How do academia and the private sector characterize what a data scientist is? And how can colleges and employers curate curricula when this definition fluctuates depending on whom you ask?
"Somebody could have a degree in physics and call themselves a data scientist. But so could someone with a degree in psychology," says Dr. Priestley. "But the evolution of data science as an academic discipline has emerged in two types of programs."
Those programs, Dr. Priestley says, are:
1. Hub programs (left)
2. Spoke programs (right)
Hub programs serve somebody who wants to become a scientist of data — "someone who's truly application-agnostic," she adds. "Hubs" learn how to extract, transport, load, clean, model and interpret analytical output, working with data across an entire continuum. These students closely align themselves with math, statistics, pure science and all those subjects you'd commonly associate with data science being an interdisciplinary field. Hubs might pick up an application in finance or marketing or healthcare, or another discipline. These students are scientists of data, first and foremost, but have some area of application. Ultimately, they are "deep in the algorithms and even deeper in the programming," says Dr. Priestley.
Spoke programs cater to those who have majored in something outside of data science, like psychology or business. Then they take a minor or concentration in data science and analytics. Students in these programs learn how to extract, transport, load, clean, model and interpret analytical output in their discipline. "Spokes" are not scientists of data but know how to perform basic data analysis and are probably more versed with point-and-click software than building complex data pipelines from scratch.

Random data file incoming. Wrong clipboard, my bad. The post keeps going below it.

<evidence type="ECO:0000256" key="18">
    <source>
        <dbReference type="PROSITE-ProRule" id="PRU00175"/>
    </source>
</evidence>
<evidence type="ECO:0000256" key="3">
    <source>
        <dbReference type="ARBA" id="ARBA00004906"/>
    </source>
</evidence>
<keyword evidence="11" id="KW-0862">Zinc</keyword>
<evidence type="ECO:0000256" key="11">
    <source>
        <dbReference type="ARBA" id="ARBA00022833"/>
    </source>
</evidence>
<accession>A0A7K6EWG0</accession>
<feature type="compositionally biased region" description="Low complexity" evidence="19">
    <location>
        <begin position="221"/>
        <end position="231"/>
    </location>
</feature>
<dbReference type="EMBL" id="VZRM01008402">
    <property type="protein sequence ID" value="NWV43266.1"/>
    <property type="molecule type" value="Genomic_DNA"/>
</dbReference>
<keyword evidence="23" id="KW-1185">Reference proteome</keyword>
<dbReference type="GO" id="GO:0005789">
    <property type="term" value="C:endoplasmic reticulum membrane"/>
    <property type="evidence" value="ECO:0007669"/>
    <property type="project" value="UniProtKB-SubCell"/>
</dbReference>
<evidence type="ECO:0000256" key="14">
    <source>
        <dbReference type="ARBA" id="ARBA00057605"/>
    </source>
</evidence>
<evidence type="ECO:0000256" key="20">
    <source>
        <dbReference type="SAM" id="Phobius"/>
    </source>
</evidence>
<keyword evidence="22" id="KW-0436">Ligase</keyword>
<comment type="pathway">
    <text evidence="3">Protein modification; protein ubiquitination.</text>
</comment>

Neither of the above program types is better or worse, says Dr. Priestley. Just different. However, colleges often struggle to market a "data scientist" from these programs because the term means different things to different organizations.
All of this confusion stretches the skills gap and deepens the data science talent shortage.
Again, data-driven tools for career services, institutional reach and alumni relations clear up this confusion. When colleges and organizations access data about students from both hub and spoke programs, they can place graduates in the right roles and crack this data science-related conundrum.
Dealing with these data science dilemmas
There's only one solution for the analytics talent gap. Colleges should bridge the gap between data science departments and data science organizations through communication. When employers reach out to program directors and student success teams, they can recruit graduates directly. Then they can enroll current employees who need upskilling and reskilling in these same programs.
"Once an employer works out what skills they need, they should contact the director of a school, or certainly the director of a program. But they should also reach out to individual faculty if a program teaches something very specific that's relevant to their hiring needs," adds Dr. Priestley.
Program directors can even bring in employers to give guest lectures. Or organizations can sponsor class projects.
"We've had great companies like Coca Cola and Home Depot come in and sponsor a project. The company comes in and gives us some nonconfidential data and students try to solve a particular data-related issue. They extract, transport, load and clean data and see an analytical project through from beginning to end. It's amazing to watch students from all these programs work together in a team and solve the problem."
Learn where your alumni in IT work and invite those employers to campus.
Colleges can also use data-driven programs to better communicate with hiring managers. Bespoke tools help program directors align curricula with industry demands and market students from hub and spoke programs to potential employers.